The Mela 2019, to be organized in Allahabad at the famed confluence of rivers Ganga, Yamuna and fabled Saraswati, shall be the largest ever religious congregation spread over almost 45 days (through January and February). Going by a conservative estimate, almost 20 lakh people shall be residing at the site, with almost as many floating in and out every day.
On key days, footfall can go as high as 2 crore people per day—a huge number by any standard.
Again by a very conservative estimate, at least 200 tonne of solid waste is expected to be generated in the Mela area every day. Can we really afford to leave this waste lying around, be buried or burned at the site of the largest religious theatre in the world?
While the rationale for effective solid waste management in the Mela is obvious, I am drawing your attention to three most compelling reasons, with a vision for the future of the country—to advance the national swachhta agenda.
Let us take a cue from the words of famous American industrialist and builder Henry J Kaiser—“Challenges are opportunities in work clothes”.
If the Bharat Mission targets every corner of the country, the modern Metro to the innermost areas, why should the Kumbh Mela be left out? If we can demonstrate a simple and workable system here, we can provide waste management solutions that can be replicated in urban and rural pockets across the country.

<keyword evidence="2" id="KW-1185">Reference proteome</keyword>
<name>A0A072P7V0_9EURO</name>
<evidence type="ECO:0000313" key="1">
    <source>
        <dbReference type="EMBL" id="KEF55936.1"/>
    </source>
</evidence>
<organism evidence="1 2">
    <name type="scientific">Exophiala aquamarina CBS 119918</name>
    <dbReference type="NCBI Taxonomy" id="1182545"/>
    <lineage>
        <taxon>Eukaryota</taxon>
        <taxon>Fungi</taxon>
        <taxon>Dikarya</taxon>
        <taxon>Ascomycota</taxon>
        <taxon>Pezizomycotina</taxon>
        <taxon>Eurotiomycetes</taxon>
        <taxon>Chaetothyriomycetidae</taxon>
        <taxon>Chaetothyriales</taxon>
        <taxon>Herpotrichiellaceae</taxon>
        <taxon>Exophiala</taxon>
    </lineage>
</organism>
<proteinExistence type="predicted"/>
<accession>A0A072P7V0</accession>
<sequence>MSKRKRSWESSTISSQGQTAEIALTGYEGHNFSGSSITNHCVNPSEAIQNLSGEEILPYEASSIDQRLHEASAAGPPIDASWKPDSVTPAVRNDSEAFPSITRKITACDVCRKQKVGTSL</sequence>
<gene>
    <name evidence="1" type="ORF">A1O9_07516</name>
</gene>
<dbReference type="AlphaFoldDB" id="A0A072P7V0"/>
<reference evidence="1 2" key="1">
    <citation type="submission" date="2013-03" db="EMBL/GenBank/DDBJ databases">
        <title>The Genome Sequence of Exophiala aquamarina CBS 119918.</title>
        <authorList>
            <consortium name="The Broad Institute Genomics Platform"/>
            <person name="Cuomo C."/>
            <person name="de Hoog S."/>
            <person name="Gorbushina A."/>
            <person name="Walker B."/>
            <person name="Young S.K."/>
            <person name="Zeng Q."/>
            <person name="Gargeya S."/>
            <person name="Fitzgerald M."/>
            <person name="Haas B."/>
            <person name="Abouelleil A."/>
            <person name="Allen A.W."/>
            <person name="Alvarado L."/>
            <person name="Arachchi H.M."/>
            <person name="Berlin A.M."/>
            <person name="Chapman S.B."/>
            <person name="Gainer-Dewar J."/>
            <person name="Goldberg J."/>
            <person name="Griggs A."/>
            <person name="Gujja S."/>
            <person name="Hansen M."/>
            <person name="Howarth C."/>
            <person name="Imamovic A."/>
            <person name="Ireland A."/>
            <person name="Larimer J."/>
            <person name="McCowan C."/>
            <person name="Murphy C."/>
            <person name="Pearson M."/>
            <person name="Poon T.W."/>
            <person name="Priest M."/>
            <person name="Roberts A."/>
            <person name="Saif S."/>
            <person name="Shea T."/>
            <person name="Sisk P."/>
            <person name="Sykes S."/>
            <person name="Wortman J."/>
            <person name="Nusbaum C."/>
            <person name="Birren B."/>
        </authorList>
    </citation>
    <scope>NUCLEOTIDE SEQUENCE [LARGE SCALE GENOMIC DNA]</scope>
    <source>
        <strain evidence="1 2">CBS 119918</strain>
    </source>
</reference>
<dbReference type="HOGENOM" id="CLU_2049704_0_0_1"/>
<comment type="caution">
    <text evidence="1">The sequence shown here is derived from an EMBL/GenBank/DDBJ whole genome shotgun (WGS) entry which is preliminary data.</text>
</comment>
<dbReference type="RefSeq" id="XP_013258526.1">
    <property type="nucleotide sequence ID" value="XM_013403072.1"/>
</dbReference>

Let us do it to reduce environmental pollution
Burial or burning of solid waste in the river flood plain will lead to contamination of soil, groundwater, and river. Leachate from dumps and ash from burning contain toxic substances. Receding flood waters carrying pollutants from the river flood basin mix and contaminate the river, turning it into a carrier of pollutants to distant shores Garbage dumps provide nutritious medium for vector breeding, with risk to health. Complete removal of waste from the area and its scientific treatment and disposal means reduction of environmental stressors from a fragile eco-system.
Let us do it to improve aesthetics of the Mela and redefine international narrative on tourism in India
The Mela is acquiring increasing national and international visibility due to concerted government efforts and social media. The potential of high international visibility offers a tempting opportunity to garner greater commitment for at all levels.
If effective waste management can be demonstrated with a resultant impact on Mela aesthetics, foreign tourists may return with a renewed narrative on India—a nation with a demonstrable commitment to sanitation and hygiene. Domestic tourists may return as Swachhta ambassadors. That the images captured on selfies will be more beautiful is only the icing on the proverbial cake.
Let us seize this opportunity to energise the nation on sanitation, stem the downward spiral of pessimism and inaction, and raise our ambitions on the subject. Let us demonstrate to our people and the world that WE CAN.
The author is an environment expert consulting through a World Bank-funded project for sanitation in Kumbh Mela 2019 and health system strengthening. She is an alumna of London School of Economics & Political Science
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